There are two distinct goals of solar systems: a) generate electricity b) produce hot water
Electricity producing photo-voltaic cells not only produce electricity for the house, but also, produce excess electricity (co-generation) to "sell" back to the utility company. The payback of electricity producing systems typically has about a 10 year payback for residential installations
There are two types of hot-water producing systems a) high volume; small temperature differential b) low volume; high efficiency (temp differential)
High volume, small temperature differentials are relatively inexpensive to install and are typically used for swimming pools (black panels at right). The square feet of panels is typically about the surface square footage of the swimming pool. The technology is straightforward - water is pumped to the bottom of each panel and then forced up through a series of black thin channels. Surfacing at the top of the panel, all exits are routed to the highest point in the system and then returned to the pool.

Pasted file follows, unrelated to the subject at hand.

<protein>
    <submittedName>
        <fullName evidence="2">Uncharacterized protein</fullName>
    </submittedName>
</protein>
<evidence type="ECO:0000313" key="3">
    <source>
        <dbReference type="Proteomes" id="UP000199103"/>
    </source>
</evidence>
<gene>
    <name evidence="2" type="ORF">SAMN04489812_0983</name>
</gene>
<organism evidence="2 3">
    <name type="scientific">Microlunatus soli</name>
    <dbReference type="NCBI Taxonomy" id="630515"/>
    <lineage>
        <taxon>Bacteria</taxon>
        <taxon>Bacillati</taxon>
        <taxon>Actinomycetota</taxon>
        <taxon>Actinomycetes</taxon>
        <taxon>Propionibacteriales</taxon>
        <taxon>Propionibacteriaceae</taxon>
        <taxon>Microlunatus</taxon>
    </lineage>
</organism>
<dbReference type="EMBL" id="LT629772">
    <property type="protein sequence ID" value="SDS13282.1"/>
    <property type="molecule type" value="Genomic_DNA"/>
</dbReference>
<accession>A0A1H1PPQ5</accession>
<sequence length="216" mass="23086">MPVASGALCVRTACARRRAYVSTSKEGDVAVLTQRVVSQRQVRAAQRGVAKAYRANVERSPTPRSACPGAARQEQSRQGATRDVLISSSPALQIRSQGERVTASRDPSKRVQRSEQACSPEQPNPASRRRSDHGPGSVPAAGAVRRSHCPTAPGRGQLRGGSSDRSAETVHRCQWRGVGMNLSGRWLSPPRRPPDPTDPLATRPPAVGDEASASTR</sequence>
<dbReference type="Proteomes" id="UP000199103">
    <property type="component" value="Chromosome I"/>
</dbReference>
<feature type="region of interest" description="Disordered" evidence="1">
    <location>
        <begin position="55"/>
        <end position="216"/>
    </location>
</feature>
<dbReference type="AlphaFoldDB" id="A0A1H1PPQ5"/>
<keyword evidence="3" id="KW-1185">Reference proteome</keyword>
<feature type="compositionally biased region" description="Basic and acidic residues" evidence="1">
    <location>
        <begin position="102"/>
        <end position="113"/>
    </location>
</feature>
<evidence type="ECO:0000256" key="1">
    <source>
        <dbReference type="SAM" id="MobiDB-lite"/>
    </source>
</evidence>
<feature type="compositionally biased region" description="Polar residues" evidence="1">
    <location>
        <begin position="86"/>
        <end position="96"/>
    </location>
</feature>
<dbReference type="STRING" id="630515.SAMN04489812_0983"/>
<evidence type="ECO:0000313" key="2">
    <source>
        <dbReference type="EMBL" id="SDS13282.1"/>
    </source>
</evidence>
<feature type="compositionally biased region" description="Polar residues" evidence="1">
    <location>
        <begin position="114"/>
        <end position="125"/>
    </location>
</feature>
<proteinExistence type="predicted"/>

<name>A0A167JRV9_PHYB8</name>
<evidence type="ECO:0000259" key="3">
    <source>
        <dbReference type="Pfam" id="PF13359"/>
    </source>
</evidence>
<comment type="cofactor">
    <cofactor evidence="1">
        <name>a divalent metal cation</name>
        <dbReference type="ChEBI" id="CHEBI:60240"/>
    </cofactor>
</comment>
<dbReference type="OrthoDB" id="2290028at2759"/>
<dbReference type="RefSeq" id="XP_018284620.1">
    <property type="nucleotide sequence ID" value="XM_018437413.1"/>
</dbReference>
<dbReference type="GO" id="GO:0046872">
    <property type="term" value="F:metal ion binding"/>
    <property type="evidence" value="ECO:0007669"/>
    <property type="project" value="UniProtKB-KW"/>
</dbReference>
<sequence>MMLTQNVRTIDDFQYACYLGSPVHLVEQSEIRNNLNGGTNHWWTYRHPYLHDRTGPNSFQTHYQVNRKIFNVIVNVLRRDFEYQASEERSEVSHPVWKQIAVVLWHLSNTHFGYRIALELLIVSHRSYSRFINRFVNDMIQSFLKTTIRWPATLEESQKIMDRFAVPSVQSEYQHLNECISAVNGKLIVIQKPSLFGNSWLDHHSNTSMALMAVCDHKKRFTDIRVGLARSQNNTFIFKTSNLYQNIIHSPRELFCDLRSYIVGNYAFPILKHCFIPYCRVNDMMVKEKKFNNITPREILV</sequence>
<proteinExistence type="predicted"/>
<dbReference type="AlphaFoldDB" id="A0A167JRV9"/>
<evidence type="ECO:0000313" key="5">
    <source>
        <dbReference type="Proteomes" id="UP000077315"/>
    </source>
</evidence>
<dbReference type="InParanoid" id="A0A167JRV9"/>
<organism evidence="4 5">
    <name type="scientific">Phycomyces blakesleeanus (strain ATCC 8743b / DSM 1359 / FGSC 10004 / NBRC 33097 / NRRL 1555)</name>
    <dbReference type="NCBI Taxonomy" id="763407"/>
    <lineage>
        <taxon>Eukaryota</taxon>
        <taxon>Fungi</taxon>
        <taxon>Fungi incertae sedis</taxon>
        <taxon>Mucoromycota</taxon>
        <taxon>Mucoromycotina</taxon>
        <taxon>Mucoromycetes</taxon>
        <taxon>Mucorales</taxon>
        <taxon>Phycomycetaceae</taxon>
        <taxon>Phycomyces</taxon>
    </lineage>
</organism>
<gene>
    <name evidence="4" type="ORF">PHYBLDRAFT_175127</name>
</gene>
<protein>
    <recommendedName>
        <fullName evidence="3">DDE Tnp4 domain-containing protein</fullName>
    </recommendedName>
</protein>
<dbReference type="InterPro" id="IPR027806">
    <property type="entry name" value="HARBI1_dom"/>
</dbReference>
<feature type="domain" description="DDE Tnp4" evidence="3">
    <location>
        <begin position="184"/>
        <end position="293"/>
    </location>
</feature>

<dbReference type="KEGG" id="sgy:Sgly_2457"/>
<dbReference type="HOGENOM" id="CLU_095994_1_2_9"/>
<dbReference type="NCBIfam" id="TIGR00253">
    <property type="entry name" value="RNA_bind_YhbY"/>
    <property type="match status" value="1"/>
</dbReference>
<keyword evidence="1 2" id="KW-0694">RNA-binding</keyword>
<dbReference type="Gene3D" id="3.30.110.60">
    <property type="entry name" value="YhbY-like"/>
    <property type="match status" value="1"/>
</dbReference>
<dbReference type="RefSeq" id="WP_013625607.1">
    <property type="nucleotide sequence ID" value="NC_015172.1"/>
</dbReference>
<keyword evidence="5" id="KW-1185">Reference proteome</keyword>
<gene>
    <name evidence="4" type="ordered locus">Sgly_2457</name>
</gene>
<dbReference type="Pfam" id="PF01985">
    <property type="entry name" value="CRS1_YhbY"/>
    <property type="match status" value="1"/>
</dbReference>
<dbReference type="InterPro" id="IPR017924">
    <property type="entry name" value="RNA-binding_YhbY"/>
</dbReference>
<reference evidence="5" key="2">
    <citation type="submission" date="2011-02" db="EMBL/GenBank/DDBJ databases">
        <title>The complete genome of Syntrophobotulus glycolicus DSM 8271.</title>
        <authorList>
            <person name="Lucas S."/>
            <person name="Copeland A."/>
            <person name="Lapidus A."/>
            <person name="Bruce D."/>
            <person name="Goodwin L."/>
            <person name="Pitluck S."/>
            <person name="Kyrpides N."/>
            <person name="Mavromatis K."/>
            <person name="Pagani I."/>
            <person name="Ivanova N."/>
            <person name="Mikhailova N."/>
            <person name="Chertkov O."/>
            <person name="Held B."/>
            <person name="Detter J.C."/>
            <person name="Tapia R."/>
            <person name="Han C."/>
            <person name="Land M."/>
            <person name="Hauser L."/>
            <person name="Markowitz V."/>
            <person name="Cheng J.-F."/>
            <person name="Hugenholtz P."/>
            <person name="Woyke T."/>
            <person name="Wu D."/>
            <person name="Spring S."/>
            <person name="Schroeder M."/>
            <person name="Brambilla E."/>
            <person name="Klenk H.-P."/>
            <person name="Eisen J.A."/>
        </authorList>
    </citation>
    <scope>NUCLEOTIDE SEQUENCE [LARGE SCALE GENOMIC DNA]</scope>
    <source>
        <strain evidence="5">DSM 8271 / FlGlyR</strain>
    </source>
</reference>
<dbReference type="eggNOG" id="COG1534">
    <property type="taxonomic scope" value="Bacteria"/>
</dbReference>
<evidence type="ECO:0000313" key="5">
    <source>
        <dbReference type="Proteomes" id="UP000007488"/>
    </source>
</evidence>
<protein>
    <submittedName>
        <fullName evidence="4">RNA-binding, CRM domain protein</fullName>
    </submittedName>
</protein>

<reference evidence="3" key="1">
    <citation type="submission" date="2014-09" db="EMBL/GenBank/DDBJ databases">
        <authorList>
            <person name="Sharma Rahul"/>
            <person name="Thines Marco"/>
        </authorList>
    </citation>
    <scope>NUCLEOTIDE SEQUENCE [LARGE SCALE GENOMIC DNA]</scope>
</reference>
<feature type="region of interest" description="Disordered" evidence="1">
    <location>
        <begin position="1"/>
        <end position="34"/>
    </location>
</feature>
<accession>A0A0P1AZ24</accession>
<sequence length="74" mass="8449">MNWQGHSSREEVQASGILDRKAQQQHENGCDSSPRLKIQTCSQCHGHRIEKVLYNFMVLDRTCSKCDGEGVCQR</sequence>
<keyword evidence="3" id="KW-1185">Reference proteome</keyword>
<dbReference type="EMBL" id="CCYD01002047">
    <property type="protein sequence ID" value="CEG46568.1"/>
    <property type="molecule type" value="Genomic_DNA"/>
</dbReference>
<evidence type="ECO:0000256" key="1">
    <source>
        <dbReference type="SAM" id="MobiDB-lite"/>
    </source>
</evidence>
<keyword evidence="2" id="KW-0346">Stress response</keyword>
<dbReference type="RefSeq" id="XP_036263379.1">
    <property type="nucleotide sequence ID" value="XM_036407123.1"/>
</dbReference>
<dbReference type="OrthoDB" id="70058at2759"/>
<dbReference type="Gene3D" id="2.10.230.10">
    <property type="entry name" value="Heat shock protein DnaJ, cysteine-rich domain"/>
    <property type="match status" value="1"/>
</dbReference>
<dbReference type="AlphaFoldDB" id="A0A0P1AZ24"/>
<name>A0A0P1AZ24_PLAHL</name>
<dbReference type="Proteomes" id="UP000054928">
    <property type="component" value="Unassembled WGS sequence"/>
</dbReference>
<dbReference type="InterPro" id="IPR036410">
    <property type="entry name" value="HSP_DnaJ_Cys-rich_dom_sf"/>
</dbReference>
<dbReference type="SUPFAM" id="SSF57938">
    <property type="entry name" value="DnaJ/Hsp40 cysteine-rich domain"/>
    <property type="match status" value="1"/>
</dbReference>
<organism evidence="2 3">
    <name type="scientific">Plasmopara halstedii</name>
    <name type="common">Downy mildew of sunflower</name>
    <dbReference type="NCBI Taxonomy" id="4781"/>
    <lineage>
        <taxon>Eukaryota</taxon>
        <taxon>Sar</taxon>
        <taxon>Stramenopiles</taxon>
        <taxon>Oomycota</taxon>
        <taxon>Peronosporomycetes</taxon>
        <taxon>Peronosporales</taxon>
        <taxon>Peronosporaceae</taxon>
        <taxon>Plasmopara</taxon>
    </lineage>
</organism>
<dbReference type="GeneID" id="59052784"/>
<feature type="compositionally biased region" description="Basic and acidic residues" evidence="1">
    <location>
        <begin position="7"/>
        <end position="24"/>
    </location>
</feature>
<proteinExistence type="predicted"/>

Domestic hot water heating requires higher efficiency, glass and copper pipe systems in order to heat the water to typically 160 degrees. A couple hundred feet of panels on an appropriately south-facing roof is all that is needed to heat most residences. A boiler is required to supplement the solar heating in winter or during periods of unfavorable sun.